The Sunday porch: pots and pans

Girl on Porch, D. Ullman, Library of CongressGirl seated at the end of a porch,” ca. 1930, by Doris Ulmann, via Library of Congress Prints and Photographs Division.

A well-to-do New Yorker, Doris Ulmann trained as an art photographer with Clarence H. White in the 1910s. In the 1920s, she began traveling to the southeastern United States to photograph rural people, particularly in the hills of Kentucky and the Sea Islands of South Carolina — people “for whom life had not been a dance.” She also documented Appalachian folk arts and crafts, working with musician and folklorist John Jacob Niles.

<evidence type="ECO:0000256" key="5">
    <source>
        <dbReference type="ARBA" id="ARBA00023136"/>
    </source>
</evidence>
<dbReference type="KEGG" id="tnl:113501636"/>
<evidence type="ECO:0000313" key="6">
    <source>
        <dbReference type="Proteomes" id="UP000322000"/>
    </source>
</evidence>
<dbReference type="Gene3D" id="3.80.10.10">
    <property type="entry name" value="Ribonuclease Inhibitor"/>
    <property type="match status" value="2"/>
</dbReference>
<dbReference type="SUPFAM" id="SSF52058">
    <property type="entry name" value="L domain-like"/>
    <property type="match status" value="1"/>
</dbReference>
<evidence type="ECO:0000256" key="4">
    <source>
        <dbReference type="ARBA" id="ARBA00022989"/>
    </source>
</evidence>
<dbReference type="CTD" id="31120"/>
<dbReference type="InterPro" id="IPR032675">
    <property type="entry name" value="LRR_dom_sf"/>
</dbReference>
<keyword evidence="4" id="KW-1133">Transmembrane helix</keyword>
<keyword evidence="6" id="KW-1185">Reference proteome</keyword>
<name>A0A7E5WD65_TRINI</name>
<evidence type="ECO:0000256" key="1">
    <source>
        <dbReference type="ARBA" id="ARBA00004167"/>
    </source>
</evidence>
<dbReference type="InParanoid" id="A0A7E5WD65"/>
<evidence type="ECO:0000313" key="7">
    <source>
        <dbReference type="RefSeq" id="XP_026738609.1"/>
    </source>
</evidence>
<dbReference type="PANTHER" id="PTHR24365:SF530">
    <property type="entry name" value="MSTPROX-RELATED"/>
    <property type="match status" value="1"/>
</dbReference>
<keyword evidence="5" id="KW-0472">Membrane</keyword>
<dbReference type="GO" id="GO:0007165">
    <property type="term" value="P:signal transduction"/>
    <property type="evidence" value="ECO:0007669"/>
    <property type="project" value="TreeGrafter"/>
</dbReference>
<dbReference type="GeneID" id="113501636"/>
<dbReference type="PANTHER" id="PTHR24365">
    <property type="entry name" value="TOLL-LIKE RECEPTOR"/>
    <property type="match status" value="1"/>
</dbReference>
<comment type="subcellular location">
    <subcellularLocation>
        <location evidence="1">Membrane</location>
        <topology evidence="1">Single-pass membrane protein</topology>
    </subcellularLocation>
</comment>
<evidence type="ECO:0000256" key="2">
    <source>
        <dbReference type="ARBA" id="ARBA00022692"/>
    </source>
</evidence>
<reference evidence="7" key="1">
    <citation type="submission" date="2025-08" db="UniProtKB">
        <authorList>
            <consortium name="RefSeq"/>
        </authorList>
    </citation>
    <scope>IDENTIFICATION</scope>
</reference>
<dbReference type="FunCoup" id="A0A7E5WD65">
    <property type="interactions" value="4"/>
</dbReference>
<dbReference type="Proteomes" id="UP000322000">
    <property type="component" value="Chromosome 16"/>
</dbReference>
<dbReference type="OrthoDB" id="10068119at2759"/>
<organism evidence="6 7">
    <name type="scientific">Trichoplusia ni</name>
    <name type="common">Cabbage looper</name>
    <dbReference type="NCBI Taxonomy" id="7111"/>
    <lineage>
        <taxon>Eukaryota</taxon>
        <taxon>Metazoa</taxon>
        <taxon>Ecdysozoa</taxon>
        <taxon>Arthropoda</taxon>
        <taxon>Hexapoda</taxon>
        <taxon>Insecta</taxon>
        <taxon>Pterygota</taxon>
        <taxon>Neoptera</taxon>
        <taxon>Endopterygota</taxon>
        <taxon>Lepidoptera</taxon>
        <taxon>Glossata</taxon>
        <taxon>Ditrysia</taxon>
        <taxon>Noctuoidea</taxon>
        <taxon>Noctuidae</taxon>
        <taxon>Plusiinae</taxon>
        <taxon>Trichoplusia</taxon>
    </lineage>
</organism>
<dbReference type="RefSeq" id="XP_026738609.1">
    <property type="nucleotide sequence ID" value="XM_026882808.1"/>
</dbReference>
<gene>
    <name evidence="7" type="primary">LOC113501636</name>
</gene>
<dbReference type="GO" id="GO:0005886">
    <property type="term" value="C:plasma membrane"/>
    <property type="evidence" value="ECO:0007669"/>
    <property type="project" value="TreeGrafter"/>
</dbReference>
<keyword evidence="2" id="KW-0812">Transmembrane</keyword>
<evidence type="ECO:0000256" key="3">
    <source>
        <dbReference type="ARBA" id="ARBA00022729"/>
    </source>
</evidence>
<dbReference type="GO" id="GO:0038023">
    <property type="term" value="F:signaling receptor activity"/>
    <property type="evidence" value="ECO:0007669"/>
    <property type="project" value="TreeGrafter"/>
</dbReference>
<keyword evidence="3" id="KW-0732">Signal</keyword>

Life in gardens: dahlias

Woman with dahlia, Library of Congress“Woman with dahlias,” ca. 1930, by Doris Ulmann, via Library of Congress Prints and Photographs Division.

In this beautiful portrait of an older Appalachian women, you can just see her stand of dahlias behind her.

In the traditional language of flowers, the dahlia is usually said to represent dignity, sometimes elegance.

A well-to-do New Yorker, Doris Ulmann trained as an art photographer with Clarence H. White in the 1910s. In the 1920s, she began traveling to the southeast to photograph rural people, particularly in the hills of Kentucky and the Sea Islands of South Carolina — people “for whom life had not been a dance.” She also documented Appalachian folk arts and crafts, working with musician and folklorist John Jacob Niles.